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Pick-Up Sticks and Next Actions

Pick-Up Sticks and Next Actions
Pick-up Sticks

    Pick-up sticks. You know the game. You drop 33 colored sticks in a pile and take turns trying to pick them up, one at a time, without disturbing any of the other sticks in the process. If you pick-up a stick successfully, you get another turn.

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    It sounds like a simple game. Pick up the most sticks, and you win. But there’s a twist, and the twist makes the game a perfect metaphor for how to approach your “next action” list. You see, all the different-colored sticks have different point values. And a few of the
    sticks are worth more than all the others combined. So the number of sticks you end up with actually means a lot less than does the value of the sticks you
    successfully pick up.

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    My sons (ages 7 and 5) are competitive, and the first time they played pick-up sticks, they immediately “got it.” After I dropped the 33 sticks in a pile, they went right after the three blue sticks (worth 400 points) and the sole black stick (worth 1,000 points), even though there were sixteen yellow sticks (2 points), eight red sticks (4 points), and five green
    sticks (40 points) that were easier to grab. Their strategy was simple and effective: go after the big fish first; get those blue and black sticks; score the most points; win!

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    Neither of my sons is a genius, yet both of them understand intuitively that victory depends upon snagging the scarce blue and black sticks first.

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    And achievement principles are devilishly similar. In our own game of “pick-up sticks” (where the sticks are “next actions” on our daily to-do lists), we are seduced by the temptation to spend time and energy trying to pick up numerous yellow and red sticks. We
    find it’s easier to stay busy with the yellows and reds and it feels good to be successful over and over again, even though “winning” might actually require completing a single, challenging, important next-action and not necessarily completing lots of next actions. Following through on a single important phone call at 8:45am is often worth more than all the
    emails, meetings, and calls that are made the rest of the day!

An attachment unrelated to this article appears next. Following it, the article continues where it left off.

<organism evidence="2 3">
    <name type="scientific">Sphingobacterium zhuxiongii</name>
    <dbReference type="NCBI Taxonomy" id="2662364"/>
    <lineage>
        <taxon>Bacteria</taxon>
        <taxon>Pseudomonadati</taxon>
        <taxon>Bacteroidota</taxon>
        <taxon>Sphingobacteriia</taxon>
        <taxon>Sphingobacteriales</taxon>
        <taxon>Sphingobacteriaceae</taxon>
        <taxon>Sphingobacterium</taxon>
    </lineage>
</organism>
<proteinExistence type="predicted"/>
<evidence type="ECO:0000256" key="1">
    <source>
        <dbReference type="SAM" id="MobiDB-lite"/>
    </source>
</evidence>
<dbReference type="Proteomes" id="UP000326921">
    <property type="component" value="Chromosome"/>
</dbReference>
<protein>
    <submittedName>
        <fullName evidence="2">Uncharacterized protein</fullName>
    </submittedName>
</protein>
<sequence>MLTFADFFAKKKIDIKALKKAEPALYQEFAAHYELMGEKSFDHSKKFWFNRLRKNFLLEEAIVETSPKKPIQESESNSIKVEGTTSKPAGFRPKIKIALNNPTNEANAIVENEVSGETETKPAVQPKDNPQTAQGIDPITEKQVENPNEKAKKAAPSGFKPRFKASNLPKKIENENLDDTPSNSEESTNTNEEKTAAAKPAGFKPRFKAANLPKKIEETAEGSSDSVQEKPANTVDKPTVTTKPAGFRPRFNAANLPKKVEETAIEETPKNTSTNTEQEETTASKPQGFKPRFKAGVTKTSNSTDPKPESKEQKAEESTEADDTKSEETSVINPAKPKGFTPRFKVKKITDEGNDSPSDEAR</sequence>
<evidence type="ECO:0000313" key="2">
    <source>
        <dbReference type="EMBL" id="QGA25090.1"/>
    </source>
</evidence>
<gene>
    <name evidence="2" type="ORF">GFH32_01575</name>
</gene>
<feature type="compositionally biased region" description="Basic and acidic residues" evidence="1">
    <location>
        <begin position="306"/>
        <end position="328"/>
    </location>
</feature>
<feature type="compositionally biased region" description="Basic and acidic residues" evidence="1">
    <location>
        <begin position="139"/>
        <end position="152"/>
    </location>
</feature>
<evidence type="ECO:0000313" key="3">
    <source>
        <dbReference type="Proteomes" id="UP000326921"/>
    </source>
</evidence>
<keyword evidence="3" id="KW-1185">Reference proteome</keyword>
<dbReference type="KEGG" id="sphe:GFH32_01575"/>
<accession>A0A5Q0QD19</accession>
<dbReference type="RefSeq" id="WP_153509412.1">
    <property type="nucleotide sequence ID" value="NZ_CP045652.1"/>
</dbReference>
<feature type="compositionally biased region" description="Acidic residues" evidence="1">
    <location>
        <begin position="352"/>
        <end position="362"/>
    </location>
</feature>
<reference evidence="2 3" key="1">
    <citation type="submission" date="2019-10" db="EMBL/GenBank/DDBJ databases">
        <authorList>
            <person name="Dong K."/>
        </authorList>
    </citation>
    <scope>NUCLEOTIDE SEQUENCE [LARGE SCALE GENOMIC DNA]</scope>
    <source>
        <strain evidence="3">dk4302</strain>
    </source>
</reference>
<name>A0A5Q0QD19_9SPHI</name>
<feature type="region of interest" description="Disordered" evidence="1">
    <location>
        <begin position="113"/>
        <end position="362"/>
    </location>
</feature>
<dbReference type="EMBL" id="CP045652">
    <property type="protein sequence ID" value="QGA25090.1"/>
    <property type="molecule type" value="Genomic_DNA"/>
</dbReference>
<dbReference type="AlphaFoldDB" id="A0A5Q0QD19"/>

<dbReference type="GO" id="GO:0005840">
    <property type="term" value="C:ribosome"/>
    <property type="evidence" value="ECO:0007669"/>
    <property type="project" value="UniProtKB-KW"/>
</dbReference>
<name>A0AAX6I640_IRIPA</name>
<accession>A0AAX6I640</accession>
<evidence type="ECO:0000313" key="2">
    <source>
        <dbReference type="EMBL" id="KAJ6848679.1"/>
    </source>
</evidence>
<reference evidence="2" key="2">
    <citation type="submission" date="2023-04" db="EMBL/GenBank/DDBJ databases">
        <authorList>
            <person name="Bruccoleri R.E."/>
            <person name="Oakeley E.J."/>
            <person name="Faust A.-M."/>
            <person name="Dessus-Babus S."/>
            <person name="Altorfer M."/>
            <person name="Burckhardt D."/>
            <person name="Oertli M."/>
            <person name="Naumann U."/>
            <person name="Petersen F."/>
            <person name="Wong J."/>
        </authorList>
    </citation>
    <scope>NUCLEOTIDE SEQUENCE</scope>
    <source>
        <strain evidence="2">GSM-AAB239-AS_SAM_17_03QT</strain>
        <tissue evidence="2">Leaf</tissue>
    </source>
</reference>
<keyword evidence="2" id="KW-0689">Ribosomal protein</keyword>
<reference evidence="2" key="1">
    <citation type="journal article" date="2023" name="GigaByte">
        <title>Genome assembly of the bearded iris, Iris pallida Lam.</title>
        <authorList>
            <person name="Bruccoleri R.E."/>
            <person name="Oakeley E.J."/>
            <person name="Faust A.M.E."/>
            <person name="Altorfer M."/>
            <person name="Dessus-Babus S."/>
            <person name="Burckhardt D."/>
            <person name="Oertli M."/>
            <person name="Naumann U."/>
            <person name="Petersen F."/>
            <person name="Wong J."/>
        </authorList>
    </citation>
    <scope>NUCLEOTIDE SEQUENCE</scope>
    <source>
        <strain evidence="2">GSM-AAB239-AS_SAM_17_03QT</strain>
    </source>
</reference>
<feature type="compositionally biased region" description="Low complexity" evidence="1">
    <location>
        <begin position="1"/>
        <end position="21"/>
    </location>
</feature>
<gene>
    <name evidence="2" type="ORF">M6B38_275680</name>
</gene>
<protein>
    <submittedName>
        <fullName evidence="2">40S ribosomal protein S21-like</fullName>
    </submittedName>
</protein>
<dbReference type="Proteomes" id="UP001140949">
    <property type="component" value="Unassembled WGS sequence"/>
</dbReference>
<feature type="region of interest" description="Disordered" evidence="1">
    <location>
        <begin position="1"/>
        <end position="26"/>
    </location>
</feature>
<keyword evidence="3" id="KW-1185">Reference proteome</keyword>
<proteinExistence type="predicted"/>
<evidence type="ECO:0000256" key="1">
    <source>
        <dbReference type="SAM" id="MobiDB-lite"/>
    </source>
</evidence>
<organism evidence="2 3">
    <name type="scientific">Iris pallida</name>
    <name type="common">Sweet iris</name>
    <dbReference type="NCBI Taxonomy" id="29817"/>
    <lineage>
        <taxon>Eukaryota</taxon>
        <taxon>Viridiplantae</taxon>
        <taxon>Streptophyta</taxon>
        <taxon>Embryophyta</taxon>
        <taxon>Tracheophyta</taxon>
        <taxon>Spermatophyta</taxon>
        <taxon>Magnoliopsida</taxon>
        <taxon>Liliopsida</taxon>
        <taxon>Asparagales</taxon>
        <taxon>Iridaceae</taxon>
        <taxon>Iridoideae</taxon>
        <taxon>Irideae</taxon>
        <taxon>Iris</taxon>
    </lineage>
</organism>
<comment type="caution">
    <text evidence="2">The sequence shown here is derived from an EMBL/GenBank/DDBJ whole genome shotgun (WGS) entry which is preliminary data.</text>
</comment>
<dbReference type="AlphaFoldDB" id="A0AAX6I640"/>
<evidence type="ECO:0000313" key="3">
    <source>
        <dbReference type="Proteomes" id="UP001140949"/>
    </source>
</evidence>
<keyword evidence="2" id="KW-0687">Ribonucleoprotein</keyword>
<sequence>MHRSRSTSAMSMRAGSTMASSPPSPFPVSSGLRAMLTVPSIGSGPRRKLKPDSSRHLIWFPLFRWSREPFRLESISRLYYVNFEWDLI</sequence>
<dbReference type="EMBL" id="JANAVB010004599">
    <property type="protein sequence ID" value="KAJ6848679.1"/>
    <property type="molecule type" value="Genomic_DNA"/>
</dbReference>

Of course, all of us do need to “pick-up” the yellows and the reds on our next action lists when we’re in the right context to do so. These represent commitments that must be fulfilled, regardless of their apparent “point values.” However, we must learn from the way my two young sons play pick-up sticks and remember that, in the end, winning the game of
    achievement hinges on identifying and “picking-up” the blue and black sticks on your next action list, not putting them off until another day in favor of the busy-trap’s yellows and reds.

    Rob Crawford, a school administrator who loves baseball and acoustic guitars, writes on productivity, impact, and happiness at Crawdaddy Cove.

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    Last Updated on October 15, 2019

    Is Procrastination Bad? The Truth About Procrastination Revealed

    Is Procrastination Bad? The Truth About Procrastination Revealed

    Procrastination is very literally the opposite of productivity. To produce something is to pull it forward, while to procrastinate is to push it forward — to tomorrow, to next week, or ultimately to never.

    Procrastination fills us with shame — we curse ourselves for our laziness, our inability to focus on the task at hand, our tendency to be easily led into easier and more immediate gratifications. And with good reason: for the most part, time spent procrastinating is time spent not doing things that are, in some way or other, important to us.

    There is a positive side to procrastination, but it’s important not to confuse procrastination at its best with everyday garden-variety procrastination.

    Sometimes — sometimes! — procrastination gives us the time we need to sort through a thorny issue or to generate ideas. In those rare instances, we should embrace procrastination — even as we push it away the rest of the time.

    Why we procrastinate after all

    We procrastinate for a number of reasons, some better than others. One reason we procrastinate is that, while we know what we want to do, we need time to let the ideas “ferment” before we are ready to sit down and put them into action.

    Some might call this “creative faffing”; I call it, following copywriter Ray Del Savio’s lead, “concepting”.[1]

    Whatever you choose to call it, it’s the time spent dreaming up what you want to say or do, weighing ideas in your mind, following false leads and tearing off on mental wild goose chases, and generally thinking things through.